By the way, what are you trying to do with this program? There are exceptions, so that's why I ask, but usually it is completely unnecessary and generally a bad idea to load something into an array that big.
 
Last edited:
  • #6
Thanks robphy.

MeJennifer said:
By the way, what are you trying to do with this program? There are exceptions, so that's why I ask, but usually it is completely unnecessary and generally a bad idea to load something into an array that big.

Playing around with this http://www.netflixprize.com

The 24 mb array is for quick mapping. This is actually a very small array. The actual data requires an array of size 200-300 mb minimum.
 
  • #7
sid_galt said:
Playing around with this http://www.netflixprize.com

The 24 mb array is for quick mapping. This is actually a very small array. The actual data requires an array of size 200-300 mb minimum.
I see! :smile:

If you want to be fast then don't use array indexing but, wherever possible, use pointer arithmetic.

For instance, in your array initialization routine, you require the program each time to calculate the address instead of just incrementing some pointer.

Keep that in mind when you run your statistical analysis, you could easily improve the speed of such a program by 50% if you minimize the use of array indexing and use pointer arithmetic.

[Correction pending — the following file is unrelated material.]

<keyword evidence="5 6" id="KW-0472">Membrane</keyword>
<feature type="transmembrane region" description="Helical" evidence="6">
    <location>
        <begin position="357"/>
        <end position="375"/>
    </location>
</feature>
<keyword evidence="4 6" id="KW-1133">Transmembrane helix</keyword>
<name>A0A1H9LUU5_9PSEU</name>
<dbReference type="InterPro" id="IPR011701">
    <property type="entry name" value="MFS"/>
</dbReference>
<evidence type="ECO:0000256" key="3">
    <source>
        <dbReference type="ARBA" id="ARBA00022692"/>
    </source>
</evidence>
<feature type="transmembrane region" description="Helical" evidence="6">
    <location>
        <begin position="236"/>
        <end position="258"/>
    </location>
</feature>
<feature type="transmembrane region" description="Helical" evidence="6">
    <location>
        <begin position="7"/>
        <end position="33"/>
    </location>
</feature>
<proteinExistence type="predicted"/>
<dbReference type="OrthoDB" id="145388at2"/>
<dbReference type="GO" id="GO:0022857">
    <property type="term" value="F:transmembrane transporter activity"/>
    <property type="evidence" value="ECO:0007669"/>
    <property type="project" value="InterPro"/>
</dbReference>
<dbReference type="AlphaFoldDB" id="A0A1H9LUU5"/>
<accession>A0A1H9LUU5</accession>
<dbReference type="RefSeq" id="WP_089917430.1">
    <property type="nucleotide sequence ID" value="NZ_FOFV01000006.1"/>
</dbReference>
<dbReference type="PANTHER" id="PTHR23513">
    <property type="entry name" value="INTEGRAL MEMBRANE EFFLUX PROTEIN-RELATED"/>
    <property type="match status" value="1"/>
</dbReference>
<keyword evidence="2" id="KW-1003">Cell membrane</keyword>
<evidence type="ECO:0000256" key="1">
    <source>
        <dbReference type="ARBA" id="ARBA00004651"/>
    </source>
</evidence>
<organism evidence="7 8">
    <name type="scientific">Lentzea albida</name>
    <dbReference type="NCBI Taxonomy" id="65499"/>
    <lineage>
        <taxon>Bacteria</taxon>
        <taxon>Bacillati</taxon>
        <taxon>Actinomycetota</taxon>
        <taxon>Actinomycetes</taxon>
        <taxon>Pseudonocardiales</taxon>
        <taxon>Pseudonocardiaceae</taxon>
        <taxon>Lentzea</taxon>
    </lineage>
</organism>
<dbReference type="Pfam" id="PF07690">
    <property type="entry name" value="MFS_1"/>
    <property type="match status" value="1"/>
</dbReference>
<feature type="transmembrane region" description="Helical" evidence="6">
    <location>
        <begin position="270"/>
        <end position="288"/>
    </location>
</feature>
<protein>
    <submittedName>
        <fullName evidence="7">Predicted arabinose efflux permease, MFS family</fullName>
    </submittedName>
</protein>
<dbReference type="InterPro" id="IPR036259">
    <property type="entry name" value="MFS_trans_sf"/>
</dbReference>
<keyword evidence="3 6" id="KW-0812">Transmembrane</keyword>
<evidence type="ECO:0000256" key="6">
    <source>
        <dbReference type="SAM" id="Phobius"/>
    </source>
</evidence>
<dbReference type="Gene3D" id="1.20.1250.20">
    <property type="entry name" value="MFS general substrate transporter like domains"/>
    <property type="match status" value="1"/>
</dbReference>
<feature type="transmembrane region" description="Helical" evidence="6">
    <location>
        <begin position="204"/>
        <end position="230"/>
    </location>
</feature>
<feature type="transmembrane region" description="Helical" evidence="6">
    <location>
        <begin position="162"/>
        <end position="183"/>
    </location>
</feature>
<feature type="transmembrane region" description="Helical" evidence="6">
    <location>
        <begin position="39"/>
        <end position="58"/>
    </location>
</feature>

• #8
Thanks, I'll keep that in mind.
 

What is memory allocation on windows?

Memory allocation on windows refers to the process of assigning and managing portions of a computer's memory for programs and processes to use. It is a crucial aspect of computer science and is essential for the efficient functioning of a computer.

What are the different types of memory allocation on windows?

There are various types of memory allocation techniques on windows, including static allocation, dynamic allocation, stack-based allocation, heap-based allocation, and virtual memory allocation. Each technique has its advantages and disadvantages and is used for different purposes.

How does memory allocation work on windows?

The memory allocation process on windows involves several steps, including requesting memory space, reserving the space, and assigning it to the program or process. The operating system manages this process and ensures that each program or process has the required memory to run.

What are the common issues with memory allocation on windows?

Some common issues with memory allocation on windows include memory leaks, fragmentation, and out-of-memory errors. These issues can lead to system crashes, slow performance, and other problems. It is essential to understand these issues and how to prevent them for efficient memory allocation.

How can memory allocation be optimized on windows?

To optimize memory allocation on windows, one can use techniques such as pre-allocation, memory pooling, and recycling memory. It is also crucial to monitor and manage the memory usage of programs and processes regularly to prevent issues such as memory leaks and fragmentation.